Leaving Las Alturas was a bit frustrating because there was much more we could have done had we more time. Martín’s wife (and our wonderful travel coordinator), Grace Lizano, had the van loaded and a majority of the the construction team hopped on after breakfast. The food at Las Alturas was wonderful—luscious avocados, mangoes, papaya, pineapples in December (but who’s complaining). And that was the fruit course! There was always the Costa Rican staple of rice and beans (Pinto de Gallo), cheese made from the farm’s dairy, and other delicacies that surprised us daily.
Passing through the farm’s security gate and into the traditional cleared fields of the inhabitants of San Vito, it was really strange looking back on the tree-covered hills behind us. The 25,000 acres of Las Alturas backs up onto the La Amistad International Park that extends into Panama. All together, we’re talking about 410,000 hectares (1,500 sq. miles) of mostly virgin forest separated from inhabitation by a long fence. Really long.
Grace selected a coastal route for the return to San José for those flying home. Sooney and I got dropped off near the coastal town of Tárcoles, and stayed a couple nights at Cerro Lodge Hotel. The journey was a long one, punctuated by a refreshing swim in the Pacific after lunch. Our arrival at dusk didn’t prepare us for the morning ritual the following morning: birders from all over the world gathered in the lodge’s expansive gardens brandishing HUGE cameras and snap-snapping zillions of photos of Scarlet Macaws, Trogons, and all this at 5:45 a.m. Nice start to the next leg of our journey.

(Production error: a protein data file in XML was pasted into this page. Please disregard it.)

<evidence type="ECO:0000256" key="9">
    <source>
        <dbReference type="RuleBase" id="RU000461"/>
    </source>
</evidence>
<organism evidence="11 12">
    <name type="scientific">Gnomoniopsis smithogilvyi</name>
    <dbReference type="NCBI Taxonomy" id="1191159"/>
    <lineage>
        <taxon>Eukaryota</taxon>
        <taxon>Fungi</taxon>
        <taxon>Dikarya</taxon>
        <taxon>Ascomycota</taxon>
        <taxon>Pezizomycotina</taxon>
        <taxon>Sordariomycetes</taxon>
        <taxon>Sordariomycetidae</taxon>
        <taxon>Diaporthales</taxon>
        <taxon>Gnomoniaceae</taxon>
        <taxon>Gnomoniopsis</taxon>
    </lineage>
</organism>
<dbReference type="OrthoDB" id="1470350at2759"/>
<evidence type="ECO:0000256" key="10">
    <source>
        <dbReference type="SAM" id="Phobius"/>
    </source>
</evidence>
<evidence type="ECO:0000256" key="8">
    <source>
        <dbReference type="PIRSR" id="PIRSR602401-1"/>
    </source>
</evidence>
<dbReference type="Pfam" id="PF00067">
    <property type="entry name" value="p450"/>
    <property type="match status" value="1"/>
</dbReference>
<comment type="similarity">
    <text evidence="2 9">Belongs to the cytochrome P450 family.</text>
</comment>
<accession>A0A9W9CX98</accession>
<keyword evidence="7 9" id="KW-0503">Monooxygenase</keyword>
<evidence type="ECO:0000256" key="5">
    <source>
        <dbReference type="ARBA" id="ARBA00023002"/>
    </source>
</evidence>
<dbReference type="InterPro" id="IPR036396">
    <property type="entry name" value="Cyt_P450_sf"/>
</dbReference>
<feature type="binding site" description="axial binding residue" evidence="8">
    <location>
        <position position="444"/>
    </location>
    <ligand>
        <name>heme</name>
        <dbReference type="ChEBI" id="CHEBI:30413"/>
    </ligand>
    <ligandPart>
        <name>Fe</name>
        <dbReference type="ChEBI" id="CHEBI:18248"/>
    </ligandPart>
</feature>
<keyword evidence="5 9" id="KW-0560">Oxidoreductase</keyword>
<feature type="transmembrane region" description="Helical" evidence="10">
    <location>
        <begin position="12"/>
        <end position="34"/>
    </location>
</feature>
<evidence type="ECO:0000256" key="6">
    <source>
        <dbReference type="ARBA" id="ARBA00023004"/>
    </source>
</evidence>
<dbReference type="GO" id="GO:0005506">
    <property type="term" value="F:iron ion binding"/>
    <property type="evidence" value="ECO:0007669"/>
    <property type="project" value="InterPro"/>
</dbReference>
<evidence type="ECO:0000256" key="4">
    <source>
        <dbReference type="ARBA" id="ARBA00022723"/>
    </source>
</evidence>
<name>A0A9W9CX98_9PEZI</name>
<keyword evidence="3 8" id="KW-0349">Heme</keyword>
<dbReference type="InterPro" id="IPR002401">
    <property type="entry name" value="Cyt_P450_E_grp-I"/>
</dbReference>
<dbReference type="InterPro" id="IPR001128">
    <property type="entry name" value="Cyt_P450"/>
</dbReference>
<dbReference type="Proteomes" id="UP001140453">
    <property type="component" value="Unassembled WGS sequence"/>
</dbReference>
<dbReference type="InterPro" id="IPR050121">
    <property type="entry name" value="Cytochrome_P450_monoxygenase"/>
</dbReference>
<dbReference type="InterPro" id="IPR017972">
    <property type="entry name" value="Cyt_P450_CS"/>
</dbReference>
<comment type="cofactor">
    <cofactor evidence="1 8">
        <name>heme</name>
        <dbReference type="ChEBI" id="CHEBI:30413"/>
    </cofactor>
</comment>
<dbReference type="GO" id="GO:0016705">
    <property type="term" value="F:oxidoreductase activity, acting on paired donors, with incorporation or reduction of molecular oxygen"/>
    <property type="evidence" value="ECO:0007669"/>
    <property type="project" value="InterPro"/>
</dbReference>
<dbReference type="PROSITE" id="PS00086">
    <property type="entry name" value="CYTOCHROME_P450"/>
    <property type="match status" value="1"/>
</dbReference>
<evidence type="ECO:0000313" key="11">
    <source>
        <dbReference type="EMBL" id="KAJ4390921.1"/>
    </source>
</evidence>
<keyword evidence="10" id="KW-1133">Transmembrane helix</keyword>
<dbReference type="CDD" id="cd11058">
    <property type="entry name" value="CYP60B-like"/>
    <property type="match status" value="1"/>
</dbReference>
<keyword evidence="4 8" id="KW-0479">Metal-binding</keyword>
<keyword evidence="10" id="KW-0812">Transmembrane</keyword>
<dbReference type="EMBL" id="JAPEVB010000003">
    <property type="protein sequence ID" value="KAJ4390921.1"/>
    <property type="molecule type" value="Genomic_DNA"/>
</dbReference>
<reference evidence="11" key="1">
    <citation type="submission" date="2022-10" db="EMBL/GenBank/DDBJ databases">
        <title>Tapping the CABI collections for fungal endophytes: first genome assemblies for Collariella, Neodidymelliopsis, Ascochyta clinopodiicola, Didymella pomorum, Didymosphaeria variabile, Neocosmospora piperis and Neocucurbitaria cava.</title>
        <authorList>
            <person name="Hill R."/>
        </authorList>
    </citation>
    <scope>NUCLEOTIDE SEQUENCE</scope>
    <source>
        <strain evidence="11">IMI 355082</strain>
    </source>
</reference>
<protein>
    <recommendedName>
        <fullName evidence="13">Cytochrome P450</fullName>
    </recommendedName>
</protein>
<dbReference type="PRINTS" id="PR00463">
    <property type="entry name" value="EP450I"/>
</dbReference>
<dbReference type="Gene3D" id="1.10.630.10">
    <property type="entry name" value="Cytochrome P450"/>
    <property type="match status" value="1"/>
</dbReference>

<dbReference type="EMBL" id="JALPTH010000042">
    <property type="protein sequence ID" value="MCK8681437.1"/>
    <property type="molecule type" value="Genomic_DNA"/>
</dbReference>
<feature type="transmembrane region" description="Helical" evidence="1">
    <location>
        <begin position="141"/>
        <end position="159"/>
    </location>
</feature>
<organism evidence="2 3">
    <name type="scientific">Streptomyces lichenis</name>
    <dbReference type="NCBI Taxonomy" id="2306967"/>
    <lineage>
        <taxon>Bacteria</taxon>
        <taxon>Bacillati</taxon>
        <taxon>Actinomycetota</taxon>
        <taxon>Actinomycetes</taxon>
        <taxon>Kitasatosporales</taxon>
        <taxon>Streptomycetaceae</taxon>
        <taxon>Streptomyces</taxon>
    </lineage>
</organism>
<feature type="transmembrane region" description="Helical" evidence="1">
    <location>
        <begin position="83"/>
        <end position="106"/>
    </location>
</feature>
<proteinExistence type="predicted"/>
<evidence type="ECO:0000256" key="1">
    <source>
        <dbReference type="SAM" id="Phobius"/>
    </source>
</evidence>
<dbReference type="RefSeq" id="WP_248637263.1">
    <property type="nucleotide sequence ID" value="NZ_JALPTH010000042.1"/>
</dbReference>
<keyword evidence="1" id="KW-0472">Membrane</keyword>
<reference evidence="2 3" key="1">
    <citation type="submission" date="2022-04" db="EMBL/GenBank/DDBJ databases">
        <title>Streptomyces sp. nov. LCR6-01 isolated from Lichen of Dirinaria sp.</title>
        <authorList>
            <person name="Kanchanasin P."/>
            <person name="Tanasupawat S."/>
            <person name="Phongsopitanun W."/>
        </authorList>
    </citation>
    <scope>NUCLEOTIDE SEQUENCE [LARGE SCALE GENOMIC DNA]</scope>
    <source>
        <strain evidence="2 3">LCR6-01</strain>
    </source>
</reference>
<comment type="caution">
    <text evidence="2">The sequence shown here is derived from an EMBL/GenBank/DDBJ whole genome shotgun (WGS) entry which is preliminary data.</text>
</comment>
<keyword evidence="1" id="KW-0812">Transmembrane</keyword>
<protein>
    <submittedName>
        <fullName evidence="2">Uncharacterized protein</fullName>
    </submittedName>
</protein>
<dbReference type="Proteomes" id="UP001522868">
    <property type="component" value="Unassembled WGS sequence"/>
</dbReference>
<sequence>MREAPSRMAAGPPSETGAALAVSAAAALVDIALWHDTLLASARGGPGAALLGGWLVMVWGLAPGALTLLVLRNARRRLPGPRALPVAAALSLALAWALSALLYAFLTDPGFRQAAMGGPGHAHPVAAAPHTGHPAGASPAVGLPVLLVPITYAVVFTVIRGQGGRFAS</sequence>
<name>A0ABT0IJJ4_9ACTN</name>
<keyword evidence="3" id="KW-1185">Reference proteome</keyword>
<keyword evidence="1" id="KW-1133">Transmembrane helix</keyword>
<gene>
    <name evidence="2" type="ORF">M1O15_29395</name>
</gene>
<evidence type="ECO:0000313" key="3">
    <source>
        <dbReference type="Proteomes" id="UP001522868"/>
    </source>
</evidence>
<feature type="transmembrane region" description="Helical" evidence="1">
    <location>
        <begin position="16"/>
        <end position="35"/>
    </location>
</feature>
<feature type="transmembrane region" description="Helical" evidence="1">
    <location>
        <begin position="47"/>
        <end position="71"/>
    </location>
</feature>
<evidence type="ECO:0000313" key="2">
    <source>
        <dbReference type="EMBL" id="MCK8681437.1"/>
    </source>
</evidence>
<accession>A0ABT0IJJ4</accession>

We met some nice folks from Portland and teamed up with them for two ventures into Carara National Park. The morning walk was in primary forests that parallels the major highway we’d traveled the night before. Vehicular noise drowned out the bird songs our guide used to locate birds and so the experience was just so-so. Of course we saw many wonderful species but we’d been spoiled the previous week. After lunch, we returned to another section of the park and walked a kilometer away from the road along a small creek. When the sun got lower, the bird activity increased and it turned out to be really enjoyable.
While on that afternoon walk, we came upon Merlin Tuttle, nicknamed the “Real Batman” for his numerous publications on bat populations < www.merlintuttle.com >. He proudly informed us of his upcoming article in the March, 2014, issue of National Geographic. His focus for this visit is the rare Costa Rican “Ghost Bat” that we were privileged to view. Many native plants in Costa Rica depend completely on bats as their only pollinators. Seeing researchers in the field always adds an added dimension to our adventures, and reinforces (hopefully) our decision to stay in 2 biological research stations during this second half of our journey.
Birds identified in and around Cerro Lodge and/or Carara National Park:
Yellow-crowned Euphonia, Red-breasted Becard, Violaceous Trogon (Garter Trogon), Baltimore Oriole, Scarlet Macaw, Clay-colored Robin (the national bird), Yellow-headed Caracara, Steely-vented Hummingbird, Slaty-tailed Trogon, Hoffman’s Woodpecker, Pale-billed Woodpecker, Purple-crowned Fairy, Streak-headed Wood Creeper, Chestnut-backed Antbird, Rufous-naped Wren, Belted Kingfisher, Northern Waterthrush, Ruff-rumped Warbler, Orange-billed Sparrow, Buff-throated Saltator, Blue-throated Goldentail Hummingbird, Dot-winged Antwren, Kiskadee, Rufous-tailed Jacamar, Turquoise-browed Motmot, Black-headed Trogon, Stripe-headed Sparrow, Black-headed Antshrike, Red-legged Honeycreeper, Collared Forest-Falcon, Melodious Blackbird, Western Kingbird, Inca Dove, White-winged Dove, Ruddy-ground Dove, White-tipped Dove, Cinnamon Hummingbird, Yellow-billed Cacique, Tropical Kingbird, Ruby-throated Hummingbird